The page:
The owner of an industrial vehicle wash company was in court Wednesday, accused of dumping acidic wastewater into Tacoma’s sewer system and using water from the city’s fire hydrant system.
Ryan James Lewis pleaded not guilty at arraignment to charges of reckless endangerment, violation of the state’s hazardous waste management act, violation of the state’s water pollution control act and two counts of first-degree defrauding a public utility.
Court Commissioner Meagan Foley ordered him released on his own recognizance.
The state Attorney General’s Office said Lewis has owned Cleaner Pressure Washing on the Tacoma Tideflats since July 2011.
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A phone number listed for the business online and for Lewis in court records had been disconnected when The News Tribune called Wednesday, and court records did not list an attorney for him.
According to charging papers:
Lewis has gotten four warnings, two notices of violations and three cease-and-desist orders from the city in connection with the business at 1820 Portland Ave.
A little more than a year after the company started, the city tried to get the company to comply with water quality requirements, and Lewis got a permit in 2014 to discharge wastewater into the sewer system.
In January 2015, an investigator found puddles of acidic water around the business, and, in May 2015, saw an employee fall into a basin of hydrofluoric acid. The investigator helped the worker wash out his eyes in a nearby bathroom.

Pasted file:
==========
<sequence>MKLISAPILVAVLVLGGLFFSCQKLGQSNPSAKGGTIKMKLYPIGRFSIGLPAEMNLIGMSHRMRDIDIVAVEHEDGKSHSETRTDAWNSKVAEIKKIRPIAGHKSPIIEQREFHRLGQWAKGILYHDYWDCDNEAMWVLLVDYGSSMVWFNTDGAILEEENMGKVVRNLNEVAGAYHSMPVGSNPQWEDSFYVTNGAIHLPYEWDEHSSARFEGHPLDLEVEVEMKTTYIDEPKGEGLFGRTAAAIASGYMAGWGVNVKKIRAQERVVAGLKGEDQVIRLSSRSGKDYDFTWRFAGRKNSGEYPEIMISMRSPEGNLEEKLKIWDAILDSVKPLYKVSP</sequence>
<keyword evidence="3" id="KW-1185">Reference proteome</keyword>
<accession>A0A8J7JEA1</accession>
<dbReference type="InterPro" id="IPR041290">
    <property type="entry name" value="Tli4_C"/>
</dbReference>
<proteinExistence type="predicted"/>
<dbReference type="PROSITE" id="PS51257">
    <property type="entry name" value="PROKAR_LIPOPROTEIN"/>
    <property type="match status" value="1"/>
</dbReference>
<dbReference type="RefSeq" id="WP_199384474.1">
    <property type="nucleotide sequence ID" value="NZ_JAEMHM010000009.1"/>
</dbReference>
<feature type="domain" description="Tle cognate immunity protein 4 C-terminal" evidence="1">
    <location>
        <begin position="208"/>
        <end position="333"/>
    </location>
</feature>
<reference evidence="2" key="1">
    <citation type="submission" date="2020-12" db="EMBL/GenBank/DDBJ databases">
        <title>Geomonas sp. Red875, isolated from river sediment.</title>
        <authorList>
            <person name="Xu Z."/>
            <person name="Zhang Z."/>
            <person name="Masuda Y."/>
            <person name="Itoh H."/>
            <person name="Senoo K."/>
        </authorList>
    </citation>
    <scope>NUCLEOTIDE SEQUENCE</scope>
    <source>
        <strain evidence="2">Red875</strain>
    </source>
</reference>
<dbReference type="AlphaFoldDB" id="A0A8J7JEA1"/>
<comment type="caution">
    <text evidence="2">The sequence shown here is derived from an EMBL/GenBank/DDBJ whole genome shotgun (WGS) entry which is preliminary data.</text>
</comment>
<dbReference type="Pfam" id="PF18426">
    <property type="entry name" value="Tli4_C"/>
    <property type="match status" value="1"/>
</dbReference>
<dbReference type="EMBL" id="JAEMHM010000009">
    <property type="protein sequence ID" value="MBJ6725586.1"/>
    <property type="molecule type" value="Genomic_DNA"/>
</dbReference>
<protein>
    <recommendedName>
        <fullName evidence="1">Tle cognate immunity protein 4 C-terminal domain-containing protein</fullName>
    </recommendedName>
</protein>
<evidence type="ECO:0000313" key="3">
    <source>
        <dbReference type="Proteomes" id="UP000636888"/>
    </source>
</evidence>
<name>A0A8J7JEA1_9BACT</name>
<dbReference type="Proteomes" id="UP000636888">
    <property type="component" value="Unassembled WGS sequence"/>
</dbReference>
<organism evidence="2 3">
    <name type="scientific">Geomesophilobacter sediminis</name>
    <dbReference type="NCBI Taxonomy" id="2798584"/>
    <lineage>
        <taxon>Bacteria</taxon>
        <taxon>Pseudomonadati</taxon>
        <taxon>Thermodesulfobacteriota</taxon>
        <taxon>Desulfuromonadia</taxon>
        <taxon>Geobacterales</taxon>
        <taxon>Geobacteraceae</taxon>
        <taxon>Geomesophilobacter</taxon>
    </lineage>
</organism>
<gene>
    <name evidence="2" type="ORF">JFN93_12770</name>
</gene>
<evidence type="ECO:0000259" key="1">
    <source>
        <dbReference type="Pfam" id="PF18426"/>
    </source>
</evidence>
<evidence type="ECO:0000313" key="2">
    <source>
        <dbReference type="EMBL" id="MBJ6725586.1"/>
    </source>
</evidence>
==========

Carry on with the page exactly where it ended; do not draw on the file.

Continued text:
The state Department of Labor and Industry fined Lewis $7,000 for the incident. The department says he hasn’t paid the fine.
An employee told an investigator that in summer 2015, the city shut down the business because acidic wastewater wasn’t properly treated before it was discharged.
When Lewis learned of the closure, the employee said, he ordered workers to keep the company open anyway.
The worker said there were several times when the water was more acidic than the permit allowed, but when he told Lewis, he kept discharging it into the city’s sewer system.
The worker said he’d also seen the company dump wastewater on the ground when it was supposed to be taken off-site for disposal.
In January, a city worker saw the business take water from a fire hydrant. That same month, when Lewis reported his 2003 Chevrolet van stolen to Federal Way police, he listed a fire hydrant adapter kit as one of the items that had been inside, according to court records.